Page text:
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Our holdings include hundreds of glass and film negatives/transparencies that we've scanned ourselves; in addition, many other photos on this site were extracted from reference images (high-resolution tiffs) in the Library of Congress research archive. (To query the database click here.) They are adjusted, restored and reworked by your webmaster in accordance with his aesthetic sensibilities before being downsized and turned into the jpegs you see here. All of these images (including "derivative works") are protected by copyright laws of the United States and other jurisdictions and may not be sold, reproduced or otherwise used for commercial purposes without permission.

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[REV 25-NOV-2014]

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Prisoners of War: 1918

Prisoners of War: 1918

October 30, 1918. "Base Hospital No. 7 at Tours, France. American Red Cross Chaplain the Rev. F.M. Eliot taking the home addresses of interned German prisoners, so that their families may be notified that they are well. They showed much appreciation of favors." 5x7 glass negative by Lewis Hine. View full size.

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Brown denim fatigues

The POWs are wearing US Army brown denim fatigue uniforms, At the time, fatigues were issued strictly for work clothing, the wool service uniform worn by the US troops in the photo serving as both a garrison dress and field service/combat uniform. It was not until WW2 that fatigue uniforms began to be used as a combat uniform, as well as for work duties.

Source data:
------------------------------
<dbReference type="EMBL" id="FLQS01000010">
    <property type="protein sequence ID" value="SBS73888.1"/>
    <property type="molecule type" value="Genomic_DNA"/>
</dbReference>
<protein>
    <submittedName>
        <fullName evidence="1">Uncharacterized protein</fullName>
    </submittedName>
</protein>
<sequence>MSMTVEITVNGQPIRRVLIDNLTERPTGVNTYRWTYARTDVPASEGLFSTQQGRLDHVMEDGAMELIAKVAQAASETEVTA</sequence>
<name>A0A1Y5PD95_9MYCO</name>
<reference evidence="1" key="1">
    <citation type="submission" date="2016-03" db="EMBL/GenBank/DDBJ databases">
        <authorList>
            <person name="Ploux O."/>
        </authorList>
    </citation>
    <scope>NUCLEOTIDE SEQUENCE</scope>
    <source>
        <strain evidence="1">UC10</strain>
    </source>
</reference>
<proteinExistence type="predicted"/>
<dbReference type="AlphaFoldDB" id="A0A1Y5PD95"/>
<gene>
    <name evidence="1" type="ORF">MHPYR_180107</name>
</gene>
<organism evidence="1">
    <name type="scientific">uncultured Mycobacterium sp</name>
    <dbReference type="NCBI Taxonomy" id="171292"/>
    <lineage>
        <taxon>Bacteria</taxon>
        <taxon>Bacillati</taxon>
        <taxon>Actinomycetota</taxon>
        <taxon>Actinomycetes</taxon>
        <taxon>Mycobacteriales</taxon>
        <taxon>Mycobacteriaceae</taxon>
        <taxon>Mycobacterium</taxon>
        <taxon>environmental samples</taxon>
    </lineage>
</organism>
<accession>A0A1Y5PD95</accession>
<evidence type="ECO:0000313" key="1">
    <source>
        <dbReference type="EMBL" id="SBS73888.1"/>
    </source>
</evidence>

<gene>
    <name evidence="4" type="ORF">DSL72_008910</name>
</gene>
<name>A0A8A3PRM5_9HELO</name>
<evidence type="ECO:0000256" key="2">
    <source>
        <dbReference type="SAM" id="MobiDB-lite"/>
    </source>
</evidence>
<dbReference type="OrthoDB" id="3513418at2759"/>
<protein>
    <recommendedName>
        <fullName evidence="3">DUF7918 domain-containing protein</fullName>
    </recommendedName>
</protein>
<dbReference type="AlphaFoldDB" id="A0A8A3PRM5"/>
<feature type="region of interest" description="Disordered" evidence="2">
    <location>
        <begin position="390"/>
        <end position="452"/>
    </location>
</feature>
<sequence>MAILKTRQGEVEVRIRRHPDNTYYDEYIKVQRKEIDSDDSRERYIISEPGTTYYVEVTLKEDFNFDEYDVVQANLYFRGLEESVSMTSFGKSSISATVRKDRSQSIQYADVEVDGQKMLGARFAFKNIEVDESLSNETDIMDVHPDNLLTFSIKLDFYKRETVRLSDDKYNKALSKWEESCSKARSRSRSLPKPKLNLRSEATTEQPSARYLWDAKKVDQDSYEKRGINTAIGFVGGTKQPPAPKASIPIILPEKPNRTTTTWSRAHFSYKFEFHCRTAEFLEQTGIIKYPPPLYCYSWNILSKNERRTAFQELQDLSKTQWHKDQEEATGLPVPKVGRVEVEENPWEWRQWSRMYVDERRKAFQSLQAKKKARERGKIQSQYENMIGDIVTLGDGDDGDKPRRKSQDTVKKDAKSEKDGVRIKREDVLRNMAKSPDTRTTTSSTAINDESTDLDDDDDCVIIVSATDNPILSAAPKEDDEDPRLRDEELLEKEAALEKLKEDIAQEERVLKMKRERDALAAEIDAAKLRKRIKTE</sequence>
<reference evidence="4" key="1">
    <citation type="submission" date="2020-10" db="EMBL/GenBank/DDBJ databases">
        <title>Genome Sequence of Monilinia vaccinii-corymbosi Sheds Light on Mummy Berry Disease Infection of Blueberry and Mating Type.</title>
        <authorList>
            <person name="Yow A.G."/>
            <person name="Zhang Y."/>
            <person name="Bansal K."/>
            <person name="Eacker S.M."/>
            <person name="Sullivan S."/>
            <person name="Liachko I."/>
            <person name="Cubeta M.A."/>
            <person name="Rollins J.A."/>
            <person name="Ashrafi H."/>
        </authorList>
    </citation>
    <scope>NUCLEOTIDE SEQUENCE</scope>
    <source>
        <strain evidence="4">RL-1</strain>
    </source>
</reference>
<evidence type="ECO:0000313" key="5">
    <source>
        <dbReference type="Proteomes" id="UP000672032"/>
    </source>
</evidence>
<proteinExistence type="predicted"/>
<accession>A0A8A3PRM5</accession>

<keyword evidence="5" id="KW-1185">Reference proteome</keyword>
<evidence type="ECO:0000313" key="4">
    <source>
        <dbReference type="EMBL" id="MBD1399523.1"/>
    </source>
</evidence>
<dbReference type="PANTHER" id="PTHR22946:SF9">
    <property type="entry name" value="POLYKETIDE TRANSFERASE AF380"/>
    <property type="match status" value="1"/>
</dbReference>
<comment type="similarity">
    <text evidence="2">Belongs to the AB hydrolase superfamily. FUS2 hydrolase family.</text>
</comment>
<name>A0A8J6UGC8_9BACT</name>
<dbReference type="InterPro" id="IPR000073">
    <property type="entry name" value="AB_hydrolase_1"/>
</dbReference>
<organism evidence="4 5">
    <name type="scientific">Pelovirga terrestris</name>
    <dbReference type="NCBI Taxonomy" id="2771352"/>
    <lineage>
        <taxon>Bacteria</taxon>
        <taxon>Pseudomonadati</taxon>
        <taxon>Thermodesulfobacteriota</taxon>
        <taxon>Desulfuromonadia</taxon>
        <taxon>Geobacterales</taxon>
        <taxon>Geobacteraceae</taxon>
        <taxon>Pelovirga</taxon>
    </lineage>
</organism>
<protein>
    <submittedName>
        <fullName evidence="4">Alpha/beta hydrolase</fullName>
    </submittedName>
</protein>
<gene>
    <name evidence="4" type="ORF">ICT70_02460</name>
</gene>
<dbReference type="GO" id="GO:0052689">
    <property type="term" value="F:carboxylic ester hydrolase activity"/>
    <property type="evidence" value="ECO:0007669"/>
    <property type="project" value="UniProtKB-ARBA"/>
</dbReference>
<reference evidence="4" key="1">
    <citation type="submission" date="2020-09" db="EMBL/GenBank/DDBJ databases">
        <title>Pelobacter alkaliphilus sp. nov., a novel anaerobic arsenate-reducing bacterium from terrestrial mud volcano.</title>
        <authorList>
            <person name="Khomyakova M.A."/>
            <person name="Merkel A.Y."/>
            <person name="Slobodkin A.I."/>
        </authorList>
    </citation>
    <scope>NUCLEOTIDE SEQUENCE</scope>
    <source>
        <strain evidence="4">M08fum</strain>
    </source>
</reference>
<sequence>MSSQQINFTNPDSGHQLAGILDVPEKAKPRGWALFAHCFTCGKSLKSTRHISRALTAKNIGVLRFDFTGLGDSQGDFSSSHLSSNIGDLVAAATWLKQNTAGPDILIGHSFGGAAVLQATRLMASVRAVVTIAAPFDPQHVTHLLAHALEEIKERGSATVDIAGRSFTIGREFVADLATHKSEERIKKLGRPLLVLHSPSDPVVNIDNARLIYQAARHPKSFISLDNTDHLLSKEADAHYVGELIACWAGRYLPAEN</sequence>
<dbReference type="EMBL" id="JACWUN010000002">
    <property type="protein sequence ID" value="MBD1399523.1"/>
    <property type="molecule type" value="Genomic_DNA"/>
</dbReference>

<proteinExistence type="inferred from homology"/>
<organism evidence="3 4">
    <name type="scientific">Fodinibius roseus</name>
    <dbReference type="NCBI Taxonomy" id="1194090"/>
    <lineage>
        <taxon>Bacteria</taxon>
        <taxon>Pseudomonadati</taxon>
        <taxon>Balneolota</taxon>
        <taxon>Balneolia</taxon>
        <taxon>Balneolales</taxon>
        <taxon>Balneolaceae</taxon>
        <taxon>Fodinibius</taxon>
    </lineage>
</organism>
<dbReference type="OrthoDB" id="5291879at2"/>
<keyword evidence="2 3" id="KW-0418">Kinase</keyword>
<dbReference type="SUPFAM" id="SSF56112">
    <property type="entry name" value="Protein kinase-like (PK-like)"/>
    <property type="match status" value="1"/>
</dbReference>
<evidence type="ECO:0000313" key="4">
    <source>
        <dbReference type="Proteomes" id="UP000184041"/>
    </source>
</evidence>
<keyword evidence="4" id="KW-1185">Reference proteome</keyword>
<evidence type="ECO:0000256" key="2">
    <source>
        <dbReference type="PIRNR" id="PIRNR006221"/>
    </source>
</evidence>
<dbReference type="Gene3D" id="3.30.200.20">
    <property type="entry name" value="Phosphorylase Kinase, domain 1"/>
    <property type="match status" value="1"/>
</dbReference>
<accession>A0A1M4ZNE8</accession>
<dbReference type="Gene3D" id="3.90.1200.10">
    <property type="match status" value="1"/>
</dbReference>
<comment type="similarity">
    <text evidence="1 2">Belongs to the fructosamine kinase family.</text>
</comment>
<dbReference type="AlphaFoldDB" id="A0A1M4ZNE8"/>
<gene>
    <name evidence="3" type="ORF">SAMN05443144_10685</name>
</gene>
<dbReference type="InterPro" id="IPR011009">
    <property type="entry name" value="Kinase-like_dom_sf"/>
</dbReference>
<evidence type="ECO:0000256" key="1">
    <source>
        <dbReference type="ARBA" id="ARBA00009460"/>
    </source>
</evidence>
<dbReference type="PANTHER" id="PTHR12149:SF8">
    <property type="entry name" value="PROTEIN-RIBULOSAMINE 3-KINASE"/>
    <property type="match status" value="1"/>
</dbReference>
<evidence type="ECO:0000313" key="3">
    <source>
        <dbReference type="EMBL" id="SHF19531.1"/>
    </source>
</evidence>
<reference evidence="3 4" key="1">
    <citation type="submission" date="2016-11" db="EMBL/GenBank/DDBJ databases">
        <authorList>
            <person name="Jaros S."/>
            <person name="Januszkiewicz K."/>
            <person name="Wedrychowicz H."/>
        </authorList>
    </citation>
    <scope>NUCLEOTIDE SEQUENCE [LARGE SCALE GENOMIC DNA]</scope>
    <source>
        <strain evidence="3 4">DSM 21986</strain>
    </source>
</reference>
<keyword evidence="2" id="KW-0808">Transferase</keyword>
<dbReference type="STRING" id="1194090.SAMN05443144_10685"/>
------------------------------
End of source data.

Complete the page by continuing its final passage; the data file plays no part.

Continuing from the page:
Incidentally, brown denim fatigues are incredibly rare these days and much sought after by military collectors/vintage clothing enthusiasts. This is one of the most detailed photos I've ever seen of the brown denims being worn, and thanks for posting.

On the Rev. Eliot

It appears that he was a Unitarian from St. Paul, MN. He left a church where he'd accepted a call only in October 1917 to serve with the Red Cross.

I'm somewhat surprised the Red Cross didn't draw more heavily from Lutheran pastors of German descent, who would of course have known the language quite well. It appears Rev. Eliot is doing just fine, however.


Well I don't see any Corporals with funny little mustaches..

Mein Gott

The previous poster is either an historian or a time traveler. In either case, thank you for a very detailed account of the photo. I am suitably impressed and grateful.

Wie heißen Sie?

The Germans are wearing late model American military garrison caps. The earlier version was thin and long and made the wearer look like he had a woodpecker’s topknot in back. Many Doughboys disliked them. The German to the right of center looks like he may be wearing the earlier model. Several P.O.W.s have given up their German leather boots for Doughboy hobnail shoes with leg wrappings. Leg wrappings were comfortable to wear, by the way, although they tended to come undone during long hikes. All but one German has stuffed his trouser legs inside his boots as if still walking in the mud of the trenches. The Chaplain has on a Sam Brown belt which was not American issue, but which officers in France thought looked good and made a private purchase. General Pershing wore one himself, O.K.’d the belt for as long as officers were overseas, although they had to take them off when they got back to the U.S.A. After the war the U.S. military made them a part of the regular Army and Marine uniform.

Be careful

There are a couple of PWs with Kaiser Wilhelm mustaches, and they're probably going over the wall tonight.

SHORPY OLD PHOTO ARCHIVE | History in HD is a vintage photo archive featuring thousands of high-definition images from the 1850s to 1960s. (Available as fine-art prints from the Shorpy Archive.) The site is named after Shorpy Higginbotham, a teenage coal miner who lived 100 years ago.

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